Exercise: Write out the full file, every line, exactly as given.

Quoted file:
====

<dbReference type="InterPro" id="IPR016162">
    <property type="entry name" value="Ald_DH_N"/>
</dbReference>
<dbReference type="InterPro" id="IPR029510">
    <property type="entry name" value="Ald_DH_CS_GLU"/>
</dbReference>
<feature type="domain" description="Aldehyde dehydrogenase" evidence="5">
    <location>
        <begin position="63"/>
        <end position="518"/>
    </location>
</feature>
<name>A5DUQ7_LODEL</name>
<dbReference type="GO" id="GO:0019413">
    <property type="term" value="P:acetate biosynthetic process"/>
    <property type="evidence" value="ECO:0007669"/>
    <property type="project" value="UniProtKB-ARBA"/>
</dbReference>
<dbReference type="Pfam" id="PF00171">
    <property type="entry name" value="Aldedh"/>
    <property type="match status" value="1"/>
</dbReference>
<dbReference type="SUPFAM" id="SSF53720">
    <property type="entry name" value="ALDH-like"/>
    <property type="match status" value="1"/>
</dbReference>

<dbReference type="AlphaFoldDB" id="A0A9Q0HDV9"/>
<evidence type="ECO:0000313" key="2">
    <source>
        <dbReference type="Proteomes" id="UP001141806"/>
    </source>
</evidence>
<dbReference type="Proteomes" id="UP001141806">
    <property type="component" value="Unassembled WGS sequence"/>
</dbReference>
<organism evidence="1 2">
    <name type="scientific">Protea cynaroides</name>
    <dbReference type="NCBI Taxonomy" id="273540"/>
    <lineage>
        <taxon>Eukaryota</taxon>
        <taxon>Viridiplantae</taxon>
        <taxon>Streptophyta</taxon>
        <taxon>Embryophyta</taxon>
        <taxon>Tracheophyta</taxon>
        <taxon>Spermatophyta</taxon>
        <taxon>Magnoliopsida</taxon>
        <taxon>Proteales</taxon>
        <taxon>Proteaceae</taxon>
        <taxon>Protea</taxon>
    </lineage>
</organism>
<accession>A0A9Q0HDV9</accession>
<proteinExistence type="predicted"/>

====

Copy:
<dbReference type="InterPro" id="IPR016162">
    <property type="entry name" value="Ald_DH_N"/>
</dbReference>
<dbReference type="InterPro" id="IPR029510">
    <property type="entry name" value="Ald_DH_CS_GLU"/>
</dbReference>
<feature type="domain" description="Aldehyde dehydrogenase" evidence="5">
    <location>
        <begin position="63"/>
        <end position="518"/>
    </location>
</feature>
<name>A5DUQ7_LODEL</name>
<dbReference type="GO" id="GO:0019413">
    <property type="term" value="P:acetate biosynthetic process"/>
    <property type="evidence" value="ECO:0007669"/>
    <property type="project" value="UniProtKB-ARBA"/>
</dbReference>
<dbReference type="Pfam" id="PF00171">
    <property type="entry name" value="Aldedh"/>
    <property type="match status" value="1"/>
</dbReference>
<dbReference type="SUPFAM" id="SSF53720">
    <property type="entry name" value="ALDH-like"/>
    <property type="match status" value="1"/>
</dbReference>

<dbReference type="AlphaFoldDB" id="A0A9Q0HDV9"/>
<evidence type="ECO:0000313" key="2">
    <source>
        <dbReference type="Proteomes" id="UP001141806"/>
    </source>
</evidence>
<dbReference type="Proteomes" id="UP001141806">
    <property type="component" value="Unassembled WGS sequence"/>
</dbReference>
<organism evidence="1 2">
    <name type="scientific">Protea cynaroides</name>
    <dbReference type="NCBI Taxonomy" id="273540"/>
    <lineage>
        <taxon>Eukaryota</taxon>
        <taxon>Viridiplantae</taxon>
        <taxon>Streptophyta</taxon>
        <taxon>Embryophyta</taxon>
        <taxon>Tracheophyta</taxon>
        <taxon>Spermatophyta</taxon>
        <taxon>Magnoliopsida</taxon>
        <taxon>Proteales</taxon>
        <taxon>Proteaceae</taxon>
        <taxon>Protea</taxon>
    </lineage>
</organism>
<accession>A0A9Q0HDV9</accession>
<proteinExistence type="predicted"/>